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Starting clockwise from the top-left, we see the VIA VT2020 10-channel High Definition Audio CODEC. This is a newer, previously unseen onboard audio solution which should prove to be a tough competitor to the dominant Realtek ALC888/889 series. It supports such niceties as DTS Surround Sensation and the ASUS Noise Filter feature. The Realtek 8110SC and 8112L are both Gigabit LAN controllers. At this point, we aren't entirely sure why ASUS chose two difference models, nor why they did not make use of the P55's native Intel Gigabit LAN support, but we assume it has something to do with the ASUS AI NET 2 feature.

In the last image we have three different chips. The well-known EPU2 chip has been enhanced with newer functions, but it continues to work to help maximize energy efficiency based on the system load. The T.Probe (at the bottom) and PEM ICs are the brand new power phase management controllers. These chips manages the VRM area in real-time to balance load across the power phases and ensure the best possible efficiency and temperatures.

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As labeled, the TURBO_CON is where to plug in the TurboV remote. We would have prefered to see this header on the I/O panel, but for now all you need to do is slide the remote's wire in between two I/O panel modules which isn't a big deal. The space between the I/O module and the MOSFET heatsink is rather small though, so those with larger fingers may have to use pliers to connect/disconnect the remote's connector from the header.

The entire P7P55D series features a proper 8-pin CPU power connector, but judging by the fact that our board came with a plastic cap covering four pins, you may still be able to get by with a 4-pin connector.

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Starting from left to right, the rear I/O panel features a PS/2 mouse port, PS2/ keyboard port, a CMOS reset button, two USB 2.0 ports, coaxial and optical S/PDIF connectors, a Gigabit LAN port and two additional USB 2.0 ports, a FireWire port and two additional USB 2.0 ports, the second Gigabit LAN port and two additional USB 2.0 ports, and finally the six audio jacks on the audio module.

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The back of the motherboard is interesting in that ASUS have installed a second set of MOSFETs there, and they have even outfitted them with their own heatsinks. This proves ASUS is listening to our collective feedback, since we previously demonstrated that those back-mounted MOSFETs can get exceedingly hot. We are glad to see that the chipset cooler is held in place with proper mounting screws, gone are the days of the problematic push-pins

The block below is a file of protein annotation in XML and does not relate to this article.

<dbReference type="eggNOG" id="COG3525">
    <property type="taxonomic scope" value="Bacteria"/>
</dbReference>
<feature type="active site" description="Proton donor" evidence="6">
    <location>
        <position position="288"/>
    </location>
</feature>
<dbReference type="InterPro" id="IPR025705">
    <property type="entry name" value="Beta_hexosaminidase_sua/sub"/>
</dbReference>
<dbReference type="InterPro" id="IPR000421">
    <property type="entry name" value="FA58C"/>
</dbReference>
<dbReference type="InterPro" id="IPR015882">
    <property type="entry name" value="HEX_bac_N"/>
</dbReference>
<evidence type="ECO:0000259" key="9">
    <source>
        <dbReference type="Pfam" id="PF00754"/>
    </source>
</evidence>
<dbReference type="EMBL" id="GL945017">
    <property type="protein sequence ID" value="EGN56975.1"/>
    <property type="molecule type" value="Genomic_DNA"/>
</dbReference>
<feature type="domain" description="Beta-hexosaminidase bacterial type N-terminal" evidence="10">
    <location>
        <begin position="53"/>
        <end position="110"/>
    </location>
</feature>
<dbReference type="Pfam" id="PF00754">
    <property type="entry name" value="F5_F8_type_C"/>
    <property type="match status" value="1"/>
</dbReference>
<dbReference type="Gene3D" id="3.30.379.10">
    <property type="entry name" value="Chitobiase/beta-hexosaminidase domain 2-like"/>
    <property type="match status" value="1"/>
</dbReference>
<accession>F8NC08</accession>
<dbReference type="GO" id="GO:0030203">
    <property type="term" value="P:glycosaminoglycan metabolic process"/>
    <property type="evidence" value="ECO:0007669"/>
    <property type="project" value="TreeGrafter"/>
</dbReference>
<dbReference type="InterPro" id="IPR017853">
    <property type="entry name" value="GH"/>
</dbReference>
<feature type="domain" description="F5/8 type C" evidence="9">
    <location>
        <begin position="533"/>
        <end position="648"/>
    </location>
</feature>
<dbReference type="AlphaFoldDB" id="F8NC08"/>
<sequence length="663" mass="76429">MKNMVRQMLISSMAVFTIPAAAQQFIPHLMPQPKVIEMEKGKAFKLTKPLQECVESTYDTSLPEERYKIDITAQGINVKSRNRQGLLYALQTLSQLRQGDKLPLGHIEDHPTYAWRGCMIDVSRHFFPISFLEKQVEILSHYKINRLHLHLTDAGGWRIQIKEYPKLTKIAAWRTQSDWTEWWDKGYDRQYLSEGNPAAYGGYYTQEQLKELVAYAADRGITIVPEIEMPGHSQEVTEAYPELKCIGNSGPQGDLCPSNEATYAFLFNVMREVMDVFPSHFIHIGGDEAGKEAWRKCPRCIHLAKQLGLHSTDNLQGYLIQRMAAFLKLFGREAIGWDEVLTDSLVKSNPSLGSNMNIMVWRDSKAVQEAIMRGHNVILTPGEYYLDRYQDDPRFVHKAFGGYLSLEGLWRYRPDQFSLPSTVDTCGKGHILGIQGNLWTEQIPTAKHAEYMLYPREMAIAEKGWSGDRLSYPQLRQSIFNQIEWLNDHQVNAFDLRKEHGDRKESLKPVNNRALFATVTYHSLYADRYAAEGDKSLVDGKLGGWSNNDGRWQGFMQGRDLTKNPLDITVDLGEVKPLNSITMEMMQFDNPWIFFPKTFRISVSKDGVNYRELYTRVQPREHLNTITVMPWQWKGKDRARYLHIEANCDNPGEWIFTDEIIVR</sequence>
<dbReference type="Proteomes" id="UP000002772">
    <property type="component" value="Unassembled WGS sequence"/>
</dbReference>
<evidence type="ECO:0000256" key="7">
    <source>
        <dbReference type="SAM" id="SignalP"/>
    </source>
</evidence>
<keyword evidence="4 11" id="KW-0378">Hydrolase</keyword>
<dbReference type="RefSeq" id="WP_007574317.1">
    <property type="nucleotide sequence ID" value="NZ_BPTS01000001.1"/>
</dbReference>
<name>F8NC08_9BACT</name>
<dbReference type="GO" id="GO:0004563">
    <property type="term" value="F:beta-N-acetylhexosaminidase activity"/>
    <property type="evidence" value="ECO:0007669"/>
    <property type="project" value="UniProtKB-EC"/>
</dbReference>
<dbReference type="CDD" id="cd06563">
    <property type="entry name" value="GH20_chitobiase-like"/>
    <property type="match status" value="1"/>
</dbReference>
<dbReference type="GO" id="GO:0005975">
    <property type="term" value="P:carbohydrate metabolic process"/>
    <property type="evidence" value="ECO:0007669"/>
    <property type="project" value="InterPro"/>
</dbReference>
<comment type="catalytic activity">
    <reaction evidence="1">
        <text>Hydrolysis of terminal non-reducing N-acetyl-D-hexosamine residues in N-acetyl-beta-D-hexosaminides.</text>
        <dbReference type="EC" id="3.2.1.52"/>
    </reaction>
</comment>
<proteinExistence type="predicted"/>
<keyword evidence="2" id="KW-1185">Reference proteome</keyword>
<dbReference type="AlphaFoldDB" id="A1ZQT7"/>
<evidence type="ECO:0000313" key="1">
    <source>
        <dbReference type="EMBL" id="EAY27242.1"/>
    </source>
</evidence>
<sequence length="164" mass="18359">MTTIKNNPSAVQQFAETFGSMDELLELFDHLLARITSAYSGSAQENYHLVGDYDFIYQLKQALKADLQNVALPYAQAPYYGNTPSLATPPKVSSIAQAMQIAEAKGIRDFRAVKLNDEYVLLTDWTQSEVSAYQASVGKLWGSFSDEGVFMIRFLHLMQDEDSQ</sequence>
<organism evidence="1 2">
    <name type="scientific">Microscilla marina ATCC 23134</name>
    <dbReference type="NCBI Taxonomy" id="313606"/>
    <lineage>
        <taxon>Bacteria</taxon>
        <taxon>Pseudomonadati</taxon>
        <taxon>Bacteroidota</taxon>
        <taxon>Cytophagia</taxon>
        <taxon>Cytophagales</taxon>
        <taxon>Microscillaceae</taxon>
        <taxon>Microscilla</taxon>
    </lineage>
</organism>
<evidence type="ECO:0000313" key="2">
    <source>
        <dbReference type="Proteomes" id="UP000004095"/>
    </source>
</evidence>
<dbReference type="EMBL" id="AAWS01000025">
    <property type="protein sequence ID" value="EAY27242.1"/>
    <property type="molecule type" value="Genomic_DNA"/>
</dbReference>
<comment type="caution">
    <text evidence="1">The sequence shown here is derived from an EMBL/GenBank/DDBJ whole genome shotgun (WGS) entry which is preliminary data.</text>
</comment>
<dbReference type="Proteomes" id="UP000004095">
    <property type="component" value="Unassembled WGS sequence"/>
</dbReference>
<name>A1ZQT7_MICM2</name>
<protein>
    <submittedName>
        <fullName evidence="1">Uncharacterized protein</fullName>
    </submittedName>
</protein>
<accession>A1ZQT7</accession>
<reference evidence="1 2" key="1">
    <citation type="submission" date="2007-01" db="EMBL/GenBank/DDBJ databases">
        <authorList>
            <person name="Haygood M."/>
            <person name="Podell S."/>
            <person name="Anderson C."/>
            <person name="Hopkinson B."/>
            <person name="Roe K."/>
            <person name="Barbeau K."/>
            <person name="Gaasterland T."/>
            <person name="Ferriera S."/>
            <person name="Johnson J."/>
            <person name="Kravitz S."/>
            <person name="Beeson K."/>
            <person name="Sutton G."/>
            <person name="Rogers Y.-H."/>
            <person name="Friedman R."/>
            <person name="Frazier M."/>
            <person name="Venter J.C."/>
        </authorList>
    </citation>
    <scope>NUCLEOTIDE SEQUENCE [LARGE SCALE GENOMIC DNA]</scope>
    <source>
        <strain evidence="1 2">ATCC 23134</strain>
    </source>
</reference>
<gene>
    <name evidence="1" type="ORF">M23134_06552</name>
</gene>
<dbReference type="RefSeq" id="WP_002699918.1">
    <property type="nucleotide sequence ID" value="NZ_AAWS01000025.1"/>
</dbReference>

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MAC

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Hardware Installation

Hardware Installation


In the Hardware Installation section we examine how major components fit on the motherboard, and whether there are any serious issues that may affect installation and general functionality. Specifically, we are interested in determining whether there is adequate clearance in all critical areas.

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As mentioned in the layout description in the previous section, the CPU fan header is in a slightly unusual position on the P7P55D Deluxe, which is to say above the first PCI-E x16 slot. This is not a big deal though, as the area is very easy to access. On the other hand, the TurboV Remote header is a little tougher to get to, especially if you have larger fingers. Plugging in the connector maybe not be too challenging, but removing it is a pain and you have to be quite careful to break either of the two fragile plastic bits.

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When installed in the traditional North-South orientation, our Thermalright MUX-120 (ie: update Ultra-120) cooler had no clearance issues on this motherboard, easily clearing the MOSFET heatsinks and with a fair bit of room between the 120MM fan and the first DIMM slot.

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However, when we rotated the cooler to the East-West orientation things got a little more tricky. As you can, in this orientation the MUX-120 overhangs the first DIMM slot, and although not visible in the first image, actually overhangs the second DIMM slot a little as well. Although we are showing the memory module coming into contact with the fan clip, even without it there, the memory heatspreader will still touch the heatsink making installation impossible if you have tall heatspreaders. The end result is that if you have a memory kit with tall heatspreaders, you must install them before installing the heatsink, which is obviously a little bit of pain in the <i>derriere</i>. Nevertheless, if you have low-profile memory modules, then there are no clearance problems whatsoever.

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Thanks to ASUS' unique Q-DIMM slot design, there can be no problems with memory clips coming into contact with the back of a graphics card. Definitely a great little feature.

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With the CPU heatsink in the North-South orientation, there isn't exactly a lot of clearance between the back of the graphics card and the heatsink, which makes accessing the PCI-E x16 slot clip a little bit difficult. However, we simply used a pen to push down on the clips, no big deal.